Ki Tissa 2022: How does art change our world?



Rabbi Philip Weintraub

Congregation B’nai Israel

February 19, 2022

[Note I ad-libbed a comment about Final Jeopardy question (2/17/2022) in the category “Long-Running TV Show Characters” was: This character who has been on the air for more than 50 years is only 6 1/2 years old]


What book, movie, painting, sculpture has touched your life more than any other?



For all of us, there are moments when art has touched our lives. Whether it is in reading the words of a gifted novelist, seeing the form of a great sculptor, a painting that causes us to stop and think or the Torah itself, challenging us to live better lives, great art moves us.


Art lives and breathes within us. Our souls crave expression and light up when we see kindred spirits in the art of others. Art can anger us or inspire us (or both). It can be simple or grand, but when it is great, it touches something deep within us.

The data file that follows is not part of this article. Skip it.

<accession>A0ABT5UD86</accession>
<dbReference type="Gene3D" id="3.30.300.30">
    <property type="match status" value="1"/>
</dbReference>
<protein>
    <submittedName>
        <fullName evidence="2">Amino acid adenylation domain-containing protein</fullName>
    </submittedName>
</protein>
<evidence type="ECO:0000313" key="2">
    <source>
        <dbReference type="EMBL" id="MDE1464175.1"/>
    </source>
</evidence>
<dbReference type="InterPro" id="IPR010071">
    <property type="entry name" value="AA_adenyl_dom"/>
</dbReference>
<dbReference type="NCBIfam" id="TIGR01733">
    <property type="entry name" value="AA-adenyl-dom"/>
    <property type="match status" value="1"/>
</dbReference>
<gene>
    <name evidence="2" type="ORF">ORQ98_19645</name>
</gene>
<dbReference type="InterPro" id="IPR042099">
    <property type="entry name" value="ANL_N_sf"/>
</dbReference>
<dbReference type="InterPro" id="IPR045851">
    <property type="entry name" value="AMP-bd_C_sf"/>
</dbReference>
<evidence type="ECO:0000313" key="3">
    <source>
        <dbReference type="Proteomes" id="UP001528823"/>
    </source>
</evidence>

Parshat Ki Tissa has two vastly different experiences of art within it. One is the work of Bezalel:


Chapter 31

1 The Lord spoke to Moses: 2 See, I have singled out by name Bezalel son of Uri son of Hur, of the tribe of Judah. 3 I have endowed him with a divine spirit of skill, ability, and knowledge in every kind of craft; 4 to make designs for work in gold, silver, and copper, 5 to cut stones for setting and to carve wood — to work in every kind of craft. 6 Moreover, I have assigned to him Oholiab son of Ahisamach, of the tribe of Dan; and I have also granted skill to all who are skillful, that they may make everything that I have commanded you: 7 the Tent of Meeting, the Ark for the Pact and the cover upon it, and all the furnishings of the Tent; 8 the table and its utensils, the pure lampstand and all its fittings, and the altar of incense; 9 the altar of burnt offering and all its utensils, and the laver and its stand; 10 the service vestments, the sacral vestments of Aaron the priest and the vestments of his sons, for their service as priests; 11 as well as the anointing oil and the aromatic incense for the sanctuary. Just as I have commanded you, they shall do.